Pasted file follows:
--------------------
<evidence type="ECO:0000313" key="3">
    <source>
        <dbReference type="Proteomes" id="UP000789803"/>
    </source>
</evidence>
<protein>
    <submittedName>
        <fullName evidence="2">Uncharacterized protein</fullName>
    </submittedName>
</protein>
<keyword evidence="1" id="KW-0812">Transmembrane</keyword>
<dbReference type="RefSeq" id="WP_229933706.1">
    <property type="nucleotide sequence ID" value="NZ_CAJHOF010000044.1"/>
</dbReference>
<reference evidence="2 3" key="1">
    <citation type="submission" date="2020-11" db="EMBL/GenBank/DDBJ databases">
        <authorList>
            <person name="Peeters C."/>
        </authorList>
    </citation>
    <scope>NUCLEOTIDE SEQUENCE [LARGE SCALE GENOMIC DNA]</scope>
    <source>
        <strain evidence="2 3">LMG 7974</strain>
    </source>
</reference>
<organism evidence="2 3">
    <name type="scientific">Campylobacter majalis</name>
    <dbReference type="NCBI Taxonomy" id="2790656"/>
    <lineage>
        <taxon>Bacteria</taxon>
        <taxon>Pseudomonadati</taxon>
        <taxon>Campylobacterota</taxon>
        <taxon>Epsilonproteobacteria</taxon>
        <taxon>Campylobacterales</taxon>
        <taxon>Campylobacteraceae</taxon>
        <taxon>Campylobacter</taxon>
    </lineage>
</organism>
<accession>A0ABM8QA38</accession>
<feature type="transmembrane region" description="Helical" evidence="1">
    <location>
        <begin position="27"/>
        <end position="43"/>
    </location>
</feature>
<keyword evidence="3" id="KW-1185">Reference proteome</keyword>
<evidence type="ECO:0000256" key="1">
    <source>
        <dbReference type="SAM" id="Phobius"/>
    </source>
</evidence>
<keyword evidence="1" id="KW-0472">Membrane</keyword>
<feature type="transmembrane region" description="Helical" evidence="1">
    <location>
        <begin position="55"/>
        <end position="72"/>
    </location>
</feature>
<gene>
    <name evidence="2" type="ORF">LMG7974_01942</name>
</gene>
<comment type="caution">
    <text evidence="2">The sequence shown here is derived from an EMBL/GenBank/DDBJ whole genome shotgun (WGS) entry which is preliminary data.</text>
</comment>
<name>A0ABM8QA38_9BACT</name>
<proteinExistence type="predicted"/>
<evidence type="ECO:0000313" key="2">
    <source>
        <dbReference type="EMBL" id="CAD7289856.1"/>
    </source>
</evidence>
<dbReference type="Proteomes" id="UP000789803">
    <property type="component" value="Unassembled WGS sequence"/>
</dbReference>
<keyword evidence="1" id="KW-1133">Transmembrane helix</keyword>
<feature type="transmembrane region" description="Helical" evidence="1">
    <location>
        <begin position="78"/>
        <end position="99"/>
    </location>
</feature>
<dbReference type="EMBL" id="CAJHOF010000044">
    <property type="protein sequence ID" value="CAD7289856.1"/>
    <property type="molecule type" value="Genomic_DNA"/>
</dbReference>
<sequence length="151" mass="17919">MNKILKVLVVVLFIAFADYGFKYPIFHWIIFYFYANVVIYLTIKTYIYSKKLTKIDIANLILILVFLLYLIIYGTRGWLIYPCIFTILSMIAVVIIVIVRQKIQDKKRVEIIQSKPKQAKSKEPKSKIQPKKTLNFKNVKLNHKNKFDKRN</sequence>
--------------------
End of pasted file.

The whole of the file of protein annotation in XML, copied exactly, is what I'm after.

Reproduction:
<evidence type="ECO:0000313" key="3">
    <source>
        <dbReference type="Proteomes" id="UP000789803"/>
    </source>
</evidence>
<protein>
    <submittedName>
        <fullName evidence="2">Uncharacterized protein</fullName>
    </submittedName>
</protein>
<keyword evidence="1" id="KW-0812">Transmembrane</keyword>
<dbReference type="RefSeq" id="WP_229933706.1">
    <property type="nucleotide sequence ID" value="NZ_CAJHOF010000044.1"/>
</dbReference>
<reference evidence="2 3" key="1">
    <citation type="submission" date="2020-11" db="EMBL/GenBank/DDBJ databases">
        <authorList>
            <person name="Peeters C."/>
        </authorList>
    </citation>
    <scope>NUCLEOTIDE SEQUENCE [LARGE SCALE GENOMIC DNA]</scope>
    <source>
        <strain evidence="2 3">LMG 7974</strain>
    </source>
</reference>
<organism evidence="2 3">
    <name type="scientific">Campylobacter majalis</name>
    <dbReference type="NCBI Taxonomy" id="2790656"/>
    <lineage>
        <taxon>Bacteria</taxon>
        <taxon>Pseudomonadati</taxon>
        <taxon>Campylobacterota</taxon>
        <taxon>Epsilonproteobacteria</taxon>
        <taxon>Campylobacterales</taxon>
        <taxon>Campylobacteraceae</taxon>
        <taxon>Campylobacter</taxon>
    </lineage>
</organism>
<accession>A0ABM8QA38</accession>
<feature type="transmembrane region" description="Helical" evidence="1">
    <location>
        <begin position="27"/>
        <end position="43"/>
    </location>
</feature>
<keyword evidence="3" id="KW-1185">Reference proteome</keyword>
<evidence type="ECO:0000256" key="1">
    <source>
        <dbReference type="SAM" id="Phobius"/>
    </source>
</evidence>
<keyword evidence="1" id="KW-0472">Membrane</keyword>
<feature type="transmembrane region" description="Helical" evidence="1">
    <location>
        <begin position="55"/>
        <end position="72"/>
    </location>
</feature>
<gene>
    <name evidence="2" type="ORF">LMG7974_01942</name>
</gene>
<comment type="caution">
    <text evidence="2">The sequence shown here is derived from an EMBL/GenBank/DDBJ whole genome shotgun (WGS) entry which is preliminary data.</text>
</comment>
<name>A0ABM8QA38_9BACT</name>
<proteinExistence type="predicted"/>
<evidence type="ECO:0000313" key="2">
    <source>
        <dbReference type="EMBL" id="CAD7289856.1"/>
    </source>
</evidence>
<dbReference type="Proteomes" id="UP000789803">
    <property type="component" value="Unassembled WGS sequence"/>
</dbReference>
<keyword evidence="1" id="KW-1133">Transmembrane helix</keyword>
<feature type="transmembrane region" description="Helical" evidence="1">
    <location>
        <begin position="78"/>
        <end position="99"/>
    </location>
</feature>
<dbReference type="EMBL" id="CAJHOF010000044">
    <property type="protein sequence ID" value="CAD7289856.1"/>
    <property type="molecule type" value="Genomic_DNA"/>
</dbReference>
<sequence length="151" mass="17919">MNKILKVLVVVLFIAFADYGFKYPIFHWIIFYFYANVVIYLTIKTYIYSKKLTKIDIANLILILVFLLYLIIYGTRGWLIYPCIFTILSMIAVVIIVIVRQKIQDKKRVEIIQSKPKQAKSKEPKSKIQPKKTLNFKNVKLNHKNKFDKRN</sequence>